Journalist's book blisters advisers

Many irate over skewering of personal-finance industry, but some applaud

Jan 13, 2013 @ 12:01 am

By Liz Skinner

A new book that criticizes the financial advice industry is being panned by many advisers, but surprisingly, others agree with at least some of its conclusions.

In “Pound Foolish: Exposing the Dark Side of the Personal Finance Industry” (Portfolio/ Penguin, 2013), financial journalist Helaine Olen contends that the nation's 320,000 financial advisers have been selling Americans financial products and services that haven't provided the security that they have promised.

For example, investors who thought that they were playing it safe with “buy and hold” investment strategies watched in 2008 as their retirement expectations melted down along with the U.S. economy.

“We'd been sold a dream of savings and investing that had no basis in any history or reality,” Ms. Olen wrote.

“We were participants in a vast experiment, a hope that personal finance and investments would do it all for us,” she wrote.

“We now know that for all too many people, it did not.”

Ms. Olen, who used to write the “Money Makeover” feature for the Los Angeles Times, holds advisers' feet to the fire in her book. She briefly de-scribes the differences between the suitability standard by which brokerage industry representatives must abide and the fiduciary standard of registered investment advisers.

Ms. Olen contends that the public doesn't understand that brokers don't have to make sure that sales are in their clients' best interests and that people are completely confused by the 200-plus designations that financial professionals can choose to list on their business cards.


In an interview, Ms. Olen said that fee-only advisers who charge for their services and don't receive commissions or other third-party payments offer clients a better option. However, they tend to have investment minimums that most Americans will never reach.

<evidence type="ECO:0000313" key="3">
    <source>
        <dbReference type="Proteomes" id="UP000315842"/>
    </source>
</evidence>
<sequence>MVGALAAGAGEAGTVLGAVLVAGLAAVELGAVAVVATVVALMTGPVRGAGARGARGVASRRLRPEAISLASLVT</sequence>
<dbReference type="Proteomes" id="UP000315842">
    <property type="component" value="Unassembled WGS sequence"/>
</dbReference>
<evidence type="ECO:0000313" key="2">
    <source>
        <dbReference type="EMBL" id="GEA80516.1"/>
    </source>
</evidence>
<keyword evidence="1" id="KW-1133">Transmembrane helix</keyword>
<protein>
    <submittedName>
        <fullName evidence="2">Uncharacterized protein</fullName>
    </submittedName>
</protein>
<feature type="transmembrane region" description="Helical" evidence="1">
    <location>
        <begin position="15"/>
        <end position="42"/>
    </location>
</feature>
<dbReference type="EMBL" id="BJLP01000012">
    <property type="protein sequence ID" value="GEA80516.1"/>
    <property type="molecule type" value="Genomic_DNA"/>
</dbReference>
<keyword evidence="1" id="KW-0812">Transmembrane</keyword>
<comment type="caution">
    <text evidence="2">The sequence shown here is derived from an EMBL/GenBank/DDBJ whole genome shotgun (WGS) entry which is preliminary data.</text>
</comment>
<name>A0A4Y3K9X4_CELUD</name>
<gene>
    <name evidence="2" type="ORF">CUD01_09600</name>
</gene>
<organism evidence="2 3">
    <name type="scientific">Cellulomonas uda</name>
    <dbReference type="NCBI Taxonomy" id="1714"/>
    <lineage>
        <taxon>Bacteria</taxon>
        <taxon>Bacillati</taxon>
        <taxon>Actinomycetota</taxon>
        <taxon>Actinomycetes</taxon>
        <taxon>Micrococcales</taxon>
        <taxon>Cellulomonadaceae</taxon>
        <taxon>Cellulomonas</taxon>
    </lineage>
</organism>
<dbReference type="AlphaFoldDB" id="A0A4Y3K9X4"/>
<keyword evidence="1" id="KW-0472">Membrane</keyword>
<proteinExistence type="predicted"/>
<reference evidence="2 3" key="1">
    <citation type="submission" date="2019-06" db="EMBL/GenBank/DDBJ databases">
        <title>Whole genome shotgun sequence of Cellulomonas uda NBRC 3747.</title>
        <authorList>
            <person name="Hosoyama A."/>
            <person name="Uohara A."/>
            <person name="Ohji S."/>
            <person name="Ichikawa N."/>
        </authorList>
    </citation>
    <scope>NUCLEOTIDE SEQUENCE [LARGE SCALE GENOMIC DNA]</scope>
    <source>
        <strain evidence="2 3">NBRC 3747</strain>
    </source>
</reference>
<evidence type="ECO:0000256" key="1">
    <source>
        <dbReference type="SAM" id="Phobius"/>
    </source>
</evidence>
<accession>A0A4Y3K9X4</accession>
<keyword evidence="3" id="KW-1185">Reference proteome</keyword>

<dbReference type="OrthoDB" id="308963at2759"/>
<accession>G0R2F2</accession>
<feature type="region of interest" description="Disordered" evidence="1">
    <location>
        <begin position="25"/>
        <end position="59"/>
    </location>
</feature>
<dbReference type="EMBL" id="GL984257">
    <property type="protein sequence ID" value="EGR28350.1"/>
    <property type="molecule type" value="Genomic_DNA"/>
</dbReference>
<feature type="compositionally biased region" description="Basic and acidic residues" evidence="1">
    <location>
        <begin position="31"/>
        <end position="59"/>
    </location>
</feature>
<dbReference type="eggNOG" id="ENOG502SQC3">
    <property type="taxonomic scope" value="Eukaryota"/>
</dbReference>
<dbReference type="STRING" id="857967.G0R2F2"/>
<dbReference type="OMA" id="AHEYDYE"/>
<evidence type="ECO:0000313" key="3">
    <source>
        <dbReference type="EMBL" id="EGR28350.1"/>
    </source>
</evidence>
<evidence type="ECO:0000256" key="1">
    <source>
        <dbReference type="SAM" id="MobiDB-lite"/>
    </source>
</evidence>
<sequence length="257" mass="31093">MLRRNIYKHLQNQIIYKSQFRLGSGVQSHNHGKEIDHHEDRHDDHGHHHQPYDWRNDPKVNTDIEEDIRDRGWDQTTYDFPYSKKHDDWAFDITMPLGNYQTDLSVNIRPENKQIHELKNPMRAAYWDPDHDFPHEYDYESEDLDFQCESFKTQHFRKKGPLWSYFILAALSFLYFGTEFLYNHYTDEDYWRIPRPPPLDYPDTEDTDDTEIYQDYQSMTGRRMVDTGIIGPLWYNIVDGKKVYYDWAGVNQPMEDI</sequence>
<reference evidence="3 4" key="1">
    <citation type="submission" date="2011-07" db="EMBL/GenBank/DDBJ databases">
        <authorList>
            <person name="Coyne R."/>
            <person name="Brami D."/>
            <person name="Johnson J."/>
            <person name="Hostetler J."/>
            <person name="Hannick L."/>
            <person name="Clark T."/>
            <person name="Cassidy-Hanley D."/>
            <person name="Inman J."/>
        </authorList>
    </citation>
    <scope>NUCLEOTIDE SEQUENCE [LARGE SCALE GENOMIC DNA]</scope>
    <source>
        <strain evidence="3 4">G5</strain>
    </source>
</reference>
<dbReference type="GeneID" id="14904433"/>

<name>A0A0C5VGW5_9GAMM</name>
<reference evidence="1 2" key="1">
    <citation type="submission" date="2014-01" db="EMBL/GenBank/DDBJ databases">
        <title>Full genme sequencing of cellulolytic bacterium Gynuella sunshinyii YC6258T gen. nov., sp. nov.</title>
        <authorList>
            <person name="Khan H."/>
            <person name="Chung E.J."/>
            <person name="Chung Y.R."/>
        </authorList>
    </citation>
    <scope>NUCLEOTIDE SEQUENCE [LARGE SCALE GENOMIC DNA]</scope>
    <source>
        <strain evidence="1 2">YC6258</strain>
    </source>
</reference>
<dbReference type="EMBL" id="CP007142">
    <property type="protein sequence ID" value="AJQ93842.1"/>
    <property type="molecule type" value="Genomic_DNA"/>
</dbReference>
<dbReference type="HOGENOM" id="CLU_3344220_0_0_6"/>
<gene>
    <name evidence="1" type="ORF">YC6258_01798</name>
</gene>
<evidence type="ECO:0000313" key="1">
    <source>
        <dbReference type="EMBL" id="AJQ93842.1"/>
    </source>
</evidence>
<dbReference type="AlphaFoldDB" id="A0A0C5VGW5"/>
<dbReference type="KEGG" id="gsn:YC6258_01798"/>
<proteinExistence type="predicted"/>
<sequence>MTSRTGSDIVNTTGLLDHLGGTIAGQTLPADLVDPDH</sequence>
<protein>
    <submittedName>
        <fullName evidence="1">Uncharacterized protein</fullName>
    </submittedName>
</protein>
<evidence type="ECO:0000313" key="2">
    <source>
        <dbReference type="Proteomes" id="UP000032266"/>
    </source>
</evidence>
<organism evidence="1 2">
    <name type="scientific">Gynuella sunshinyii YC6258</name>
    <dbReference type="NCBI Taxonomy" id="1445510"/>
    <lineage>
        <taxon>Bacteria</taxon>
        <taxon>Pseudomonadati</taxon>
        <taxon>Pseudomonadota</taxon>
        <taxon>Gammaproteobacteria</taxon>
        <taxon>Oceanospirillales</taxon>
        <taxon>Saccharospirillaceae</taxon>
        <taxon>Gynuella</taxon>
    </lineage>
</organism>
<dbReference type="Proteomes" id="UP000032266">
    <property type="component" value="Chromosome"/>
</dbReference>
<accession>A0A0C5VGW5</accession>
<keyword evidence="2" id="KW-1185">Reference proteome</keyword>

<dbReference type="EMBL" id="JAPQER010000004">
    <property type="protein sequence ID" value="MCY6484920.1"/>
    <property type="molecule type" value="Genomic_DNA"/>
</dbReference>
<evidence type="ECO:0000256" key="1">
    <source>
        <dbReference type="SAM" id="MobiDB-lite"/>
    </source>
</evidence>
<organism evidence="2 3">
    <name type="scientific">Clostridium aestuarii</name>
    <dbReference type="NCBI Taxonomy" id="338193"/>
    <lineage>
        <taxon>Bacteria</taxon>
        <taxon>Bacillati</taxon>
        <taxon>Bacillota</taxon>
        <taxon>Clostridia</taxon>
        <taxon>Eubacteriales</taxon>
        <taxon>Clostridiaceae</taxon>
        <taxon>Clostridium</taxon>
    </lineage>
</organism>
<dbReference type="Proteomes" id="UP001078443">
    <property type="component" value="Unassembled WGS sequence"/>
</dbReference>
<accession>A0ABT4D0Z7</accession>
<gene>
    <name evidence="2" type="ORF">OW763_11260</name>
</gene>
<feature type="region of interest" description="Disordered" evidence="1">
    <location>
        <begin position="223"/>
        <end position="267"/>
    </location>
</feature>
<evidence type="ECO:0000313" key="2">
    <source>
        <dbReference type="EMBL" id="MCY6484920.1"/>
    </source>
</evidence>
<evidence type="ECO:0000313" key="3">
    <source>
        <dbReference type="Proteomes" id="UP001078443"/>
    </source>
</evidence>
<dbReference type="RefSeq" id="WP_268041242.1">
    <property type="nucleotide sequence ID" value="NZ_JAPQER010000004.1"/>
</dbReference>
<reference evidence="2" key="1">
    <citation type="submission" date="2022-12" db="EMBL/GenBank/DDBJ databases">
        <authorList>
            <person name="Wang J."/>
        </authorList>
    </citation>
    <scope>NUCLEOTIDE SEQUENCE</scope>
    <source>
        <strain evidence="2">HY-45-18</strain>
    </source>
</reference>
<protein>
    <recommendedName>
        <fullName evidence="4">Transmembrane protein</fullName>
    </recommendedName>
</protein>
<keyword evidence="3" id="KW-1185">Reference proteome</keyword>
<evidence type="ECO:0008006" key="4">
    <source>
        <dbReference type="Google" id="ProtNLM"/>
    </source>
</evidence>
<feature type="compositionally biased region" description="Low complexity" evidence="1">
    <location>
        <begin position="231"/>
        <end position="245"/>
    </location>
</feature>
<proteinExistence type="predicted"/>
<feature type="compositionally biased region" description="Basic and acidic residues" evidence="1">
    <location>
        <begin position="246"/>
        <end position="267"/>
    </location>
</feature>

“Their focus on wealth management leaves out a lot of us who aren't wealthy,” Ms. Olen said.

She said that her own adviser, whom she declined to name, is paid hourly, and she chose that model because such advisers are least conflicted.

Reaction to the book has been mixed among advisers. Many of the comments posted on criticized the book, but others supported Ms. Olen.

The Financial Services Instittute, the Financial Planning Association and the National Association of Personal Financial Advisors declined to comment on the book.

Sean Walters, executive director of the Investment Management Consultants Association, whose members are brokers and independent advisers, said that the financial advice industry serves “every stratum of the population.”

He said that the author's skewering of the entire industry in an attempt to sell more books “is a bit hypocritical.”

Former broker Michael Salker said that brokers have to disclose product fees by providing a prospectus to every customer who is offered a product, but “whether people read it or understand it is another thing.”

Now a fee-only adviser with MCS Financial Advisors LLC, he acknowledged that financial planning is difficult “for middle-class folks who don't have significant amounts of money and are constantly bombarded by financial products they don't understand.”

Fee-only financial adviser Karen Keatley of Keatley Wealth Management LLC said that Ms. Olen's book likely will add to the public's disenchantment with financial professionals.

Ms. Keatley said that the public is confused over who gives good advice and who doesn't.

“I work as a fiduciary for my clients, but I still have to show them I'm not here trying to rip them off,” she said.

In her book, Ms. Olen saves most of her harshest criticism for personal-finance celebrities such as Suze Orman and David Bach.

Ms. Olen writes that Ms. Orman's own riches weren't “earned by investment savvy or astute savings strategies but by convincing many of us that we were so helpless we needed the help of her books and product lines.”

Ms. Olen also targets Mr. Bach's “latte factor” approach found in his book, “The Automatic Millionaire” (Crown Business, 2005). It told Americans that they could save $1 million if they only swore off their $4 a day coffee beverages and saved up that money for 30 years.

Ms. Olen writes that a more realistic estimate of the amount one could save would be about $173,000.

Neither Ms. Orman nor Mr. Bach could be reached for comment, and e-mails to their public relations representatives weren't returned. Twitter: @skinnerliz


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